Known by its acronym TTIP, Transatlantic Trade and Investment
Partnership has the capacity to serve as a game changer in global
economic balances. At its core TTIP is a free trade agreement
between the United States and the European Union with the
underlying objective to increase bilateral trade among two economic
blocks by the removal of tariff and non tariff based obstacles
before the Transatlantic trade. As the pundits are already in
line to praise the benefits of such a free trade agreement which
will bring increased trade volume, more jobs and common standards
for the signatories, the agreement seems to create negative
externalities for the third parties. The critical issue to be
reckoned with regarding the TTIP is the intention of the policy
makers to frame the agreement not only as a traditional free trade
agreement that usually deals with the border arrangements and
custom duties but also to design it as a beyond the border
arrangement that will seek to penetrate in to the areas where
economic integration and legal harmonization have not yet taken
Such comprehensive quality of the issue makes it one of the
closely followed issues around the world. One of the countries that
has been keeping a keen eye on the developments regarding the TTIP
is Turkey. European Union serves as the major trading partner for
Turkey and the United States increasingly turning into a
significant economic partner as well. European Union and the United
States when combined account for more than 40% of Turkish exports,
as well as 80% of the FDI that the country attracts. That's why
Turkish authorities has recently started to air their concerns over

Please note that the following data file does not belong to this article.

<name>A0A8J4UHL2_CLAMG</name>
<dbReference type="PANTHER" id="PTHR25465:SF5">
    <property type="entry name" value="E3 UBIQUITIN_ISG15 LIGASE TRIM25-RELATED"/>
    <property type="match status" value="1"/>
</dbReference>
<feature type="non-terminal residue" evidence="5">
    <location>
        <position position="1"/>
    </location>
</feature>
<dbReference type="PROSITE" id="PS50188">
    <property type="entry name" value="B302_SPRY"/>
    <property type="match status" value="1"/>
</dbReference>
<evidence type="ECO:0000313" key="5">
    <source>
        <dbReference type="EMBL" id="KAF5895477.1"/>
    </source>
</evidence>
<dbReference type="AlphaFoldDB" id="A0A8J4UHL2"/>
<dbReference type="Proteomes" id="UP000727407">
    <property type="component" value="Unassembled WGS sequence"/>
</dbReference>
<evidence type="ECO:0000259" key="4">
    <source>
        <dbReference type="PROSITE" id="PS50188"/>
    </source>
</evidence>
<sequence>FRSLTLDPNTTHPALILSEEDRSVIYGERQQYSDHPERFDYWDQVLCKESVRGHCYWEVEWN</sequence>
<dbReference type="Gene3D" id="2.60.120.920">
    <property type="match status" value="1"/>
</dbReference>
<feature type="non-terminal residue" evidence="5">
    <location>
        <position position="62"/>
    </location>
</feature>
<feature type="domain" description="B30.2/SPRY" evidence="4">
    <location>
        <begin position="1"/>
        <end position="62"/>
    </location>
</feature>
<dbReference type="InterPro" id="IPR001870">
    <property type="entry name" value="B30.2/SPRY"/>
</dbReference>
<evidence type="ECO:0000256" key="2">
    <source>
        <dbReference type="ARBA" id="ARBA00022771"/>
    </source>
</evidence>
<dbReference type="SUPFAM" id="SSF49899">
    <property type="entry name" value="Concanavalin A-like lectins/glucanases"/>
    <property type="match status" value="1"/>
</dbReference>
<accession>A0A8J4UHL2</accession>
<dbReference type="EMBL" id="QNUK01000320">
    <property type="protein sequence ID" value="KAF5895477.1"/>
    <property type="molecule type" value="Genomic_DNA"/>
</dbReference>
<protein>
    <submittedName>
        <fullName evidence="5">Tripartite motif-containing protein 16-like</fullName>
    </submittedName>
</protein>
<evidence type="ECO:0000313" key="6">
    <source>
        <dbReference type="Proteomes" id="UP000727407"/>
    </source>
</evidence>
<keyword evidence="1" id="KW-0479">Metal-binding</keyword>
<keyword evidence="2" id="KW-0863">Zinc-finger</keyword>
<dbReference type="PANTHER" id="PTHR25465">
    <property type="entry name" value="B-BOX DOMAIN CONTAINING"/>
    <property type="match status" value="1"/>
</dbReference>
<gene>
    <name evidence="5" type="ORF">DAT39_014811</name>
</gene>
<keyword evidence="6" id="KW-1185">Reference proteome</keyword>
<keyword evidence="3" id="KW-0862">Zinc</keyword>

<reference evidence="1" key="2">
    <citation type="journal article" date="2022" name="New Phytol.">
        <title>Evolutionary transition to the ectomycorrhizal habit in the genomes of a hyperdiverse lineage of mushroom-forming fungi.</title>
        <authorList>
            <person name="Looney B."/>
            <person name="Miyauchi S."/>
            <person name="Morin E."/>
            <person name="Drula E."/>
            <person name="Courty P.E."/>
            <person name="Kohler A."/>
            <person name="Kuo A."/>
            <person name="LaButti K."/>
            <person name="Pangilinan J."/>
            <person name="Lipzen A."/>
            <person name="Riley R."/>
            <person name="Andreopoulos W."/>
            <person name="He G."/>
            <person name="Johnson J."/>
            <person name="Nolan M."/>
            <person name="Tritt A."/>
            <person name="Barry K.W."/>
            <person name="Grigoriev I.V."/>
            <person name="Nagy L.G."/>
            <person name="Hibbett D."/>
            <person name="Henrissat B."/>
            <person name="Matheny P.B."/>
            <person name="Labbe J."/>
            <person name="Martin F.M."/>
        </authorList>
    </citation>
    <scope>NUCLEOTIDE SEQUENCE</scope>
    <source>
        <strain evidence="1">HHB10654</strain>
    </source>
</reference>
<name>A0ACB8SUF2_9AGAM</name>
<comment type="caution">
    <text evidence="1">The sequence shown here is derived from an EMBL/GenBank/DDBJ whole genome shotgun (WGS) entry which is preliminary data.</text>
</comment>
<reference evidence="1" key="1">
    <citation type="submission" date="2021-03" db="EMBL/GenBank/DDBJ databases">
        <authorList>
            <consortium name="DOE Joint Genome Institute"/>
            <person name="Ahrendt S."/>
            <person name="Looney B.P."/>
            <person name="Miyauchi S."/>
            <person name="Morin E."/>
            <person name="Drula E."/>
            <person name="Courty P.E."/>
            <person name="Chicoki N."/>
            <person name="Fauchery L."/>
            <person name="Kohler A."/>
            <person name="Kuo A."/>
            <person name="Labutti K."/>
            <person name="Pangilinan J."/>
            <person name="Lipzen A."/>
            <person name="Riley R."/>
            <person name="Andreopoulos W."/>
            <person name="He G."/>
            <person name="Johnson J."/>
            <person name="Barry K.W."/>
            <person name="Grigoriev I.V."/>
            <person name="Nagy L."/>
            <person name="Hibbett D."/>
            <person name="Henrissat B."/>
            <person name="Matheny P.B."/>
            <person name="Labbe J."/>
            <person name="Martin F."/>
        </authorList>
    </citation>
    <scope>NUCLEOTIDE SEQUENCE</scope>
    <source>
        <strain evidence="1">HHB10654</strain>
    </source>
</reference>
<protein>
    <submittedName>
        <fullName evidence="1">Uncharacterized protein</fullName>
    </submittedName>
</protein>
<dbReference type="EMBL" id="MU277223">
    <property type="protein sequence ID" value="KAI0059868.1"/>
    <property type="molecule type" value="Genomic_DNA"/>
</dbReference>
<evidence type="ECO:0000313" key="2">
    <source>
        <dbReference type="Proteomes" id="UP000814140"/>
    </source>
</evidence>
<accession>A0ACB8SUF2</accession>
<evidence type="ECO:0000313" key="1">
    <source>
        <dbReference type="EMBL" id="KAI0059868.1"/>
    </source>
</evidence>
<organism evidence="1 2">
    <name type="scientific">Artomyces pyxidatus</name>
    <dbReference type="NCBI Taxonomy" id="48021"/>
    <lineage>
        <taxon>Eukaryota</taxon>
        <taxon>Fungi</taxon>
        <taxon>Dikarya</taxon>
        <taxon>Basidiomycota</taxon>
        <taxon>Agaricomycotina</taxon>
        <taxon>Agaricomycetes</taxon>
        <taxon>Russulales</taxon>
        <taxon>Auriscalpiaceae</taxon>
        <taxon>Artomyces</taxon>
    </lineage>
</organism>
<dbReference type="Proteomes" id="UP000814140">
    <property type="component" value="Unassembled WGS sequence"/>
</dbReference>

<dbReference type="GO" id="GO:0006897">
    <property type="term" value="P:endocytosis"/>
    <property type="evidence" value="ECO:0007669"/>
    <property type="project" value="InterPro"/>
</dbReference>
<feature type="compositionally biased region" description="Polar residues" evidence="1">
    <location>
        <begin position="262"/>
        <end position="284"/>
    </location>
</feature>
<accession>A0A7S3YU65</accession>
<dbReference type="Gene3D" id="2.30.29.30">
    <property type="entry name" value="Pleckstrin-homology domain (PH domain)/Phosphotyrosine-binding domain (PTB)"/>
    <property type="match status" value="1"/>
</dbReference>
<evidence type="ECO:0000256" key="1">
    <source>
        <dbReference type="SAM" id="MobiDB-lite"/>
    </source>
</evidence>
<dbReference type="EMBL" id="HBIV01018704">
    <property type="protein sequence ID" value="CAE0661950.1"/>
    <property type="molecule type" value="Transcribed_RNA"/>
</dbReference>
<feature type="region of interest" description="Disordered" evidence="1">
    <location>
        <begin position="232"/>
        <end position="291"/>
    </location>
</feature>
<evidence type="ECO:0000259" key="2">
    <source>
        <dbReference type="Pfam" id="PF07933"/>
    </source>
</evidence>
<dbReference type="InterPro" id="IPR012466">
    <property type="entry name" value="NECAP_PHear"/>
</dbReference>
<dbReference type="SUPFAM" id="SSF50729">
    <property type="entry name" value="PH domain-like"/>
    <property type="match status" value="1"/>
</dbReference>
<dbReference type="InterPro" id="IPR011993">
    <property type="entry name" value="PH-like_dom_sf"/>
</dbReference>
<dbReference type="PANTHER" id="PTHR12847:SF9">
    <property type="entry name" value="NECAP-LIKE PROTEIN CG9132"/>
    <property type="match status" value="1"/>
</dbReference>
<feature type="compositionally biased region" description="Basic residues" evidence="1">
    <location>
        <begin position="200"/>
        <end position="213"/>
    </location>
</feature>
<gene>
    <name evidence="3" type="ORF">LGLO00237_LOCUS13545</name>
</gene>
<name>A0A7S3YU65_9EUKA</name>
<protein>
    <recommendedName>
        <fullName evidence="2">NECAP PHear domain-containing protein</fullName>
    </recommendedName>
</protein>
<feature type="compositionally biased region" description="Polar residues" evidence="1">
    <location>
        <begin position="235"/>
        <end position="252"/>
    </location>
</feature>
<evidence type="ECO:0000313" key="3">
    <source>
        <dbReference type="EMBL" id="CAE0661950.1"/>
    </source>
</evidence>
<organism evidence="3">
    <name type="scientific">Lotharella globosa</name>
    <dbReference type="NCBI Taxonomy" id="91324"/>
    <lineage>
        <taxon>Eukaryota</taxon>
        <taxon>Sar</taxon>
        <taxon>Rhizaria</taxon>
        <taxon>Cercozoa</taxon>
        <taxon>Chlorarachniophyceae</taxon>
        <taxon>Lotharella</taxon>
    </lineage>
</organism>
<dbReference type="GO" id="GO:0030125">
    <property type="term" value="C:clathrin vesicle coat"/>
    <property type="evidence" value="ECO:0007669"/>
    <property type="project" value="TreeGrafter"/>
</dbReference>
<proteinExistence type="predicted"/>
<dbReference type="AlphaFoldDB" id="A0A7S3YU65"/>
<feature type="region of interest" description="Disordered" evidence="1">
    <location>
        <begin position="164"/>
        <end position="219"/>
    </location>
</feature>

the possible deal on the subject.
Possible Impacts on Turkey
A common external tariff combined with the removal of internal
tariffs might bring some difficulties for countries like Turkey. A
possible effect might be the penetration of American goods to the
Turkish market unhindered through the European Union given the fact
that Turkey has brokered a Customs Union agreement with the
European Union back in mid 1990s which is still in effect . In such
a case the rule of reciprocity will be revoked in the sense that
Turkish goods will continue to be subjected to the tariffs in the
United States whereas American goods will have the chance to freely
circulate in the market. This might not only create a trade
imbalance between the United States and Turkey but also might
hamper the capacity of the Turkish products to compete in the
European markets against the American products. This is undoubtedly
a serious blow for the countries like Turkey in terms of their
foreign trade balances.
Moreover a comprehensive free trade agreement between the United
States and European Union is going to require a monumental effort
for the harmonization of the bilateral legal structures. This means
new and more stringent regulations to be imposed on several
different business sectors. The fall out of such a legal process
for the third parties like Turkey is the need for a painstaking
process of harmonization of the local laws, regulations and
technical standards with the ones that will be imposed by TTIP.
This might mean extra costs for the Turkish business in a global
environment marked by fierce competition based on cost effective
products and solutions.
If the TTIP will be successfully brokered between these two
economic power blocks, it will definitely serve as a game changer
in world economic balances. These two blocks together produce 46%
of world GDP and one third of world trade by themselves. The
comprehensive changes that such important economic actors will be
exposed will inevitably have consequences for the third parties.
Turkey as a country in a custom union with the European Union might
feel the negative effects of TTIP in the form of market loss in
Europe, loss of reciprocity in trade relations with the United
States and the penetration of American goods with no hindrance to
its market without the Turkish penetration to the American one.
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guide to the subject matter. Specialist advice should be sought
about your specific circumstances.
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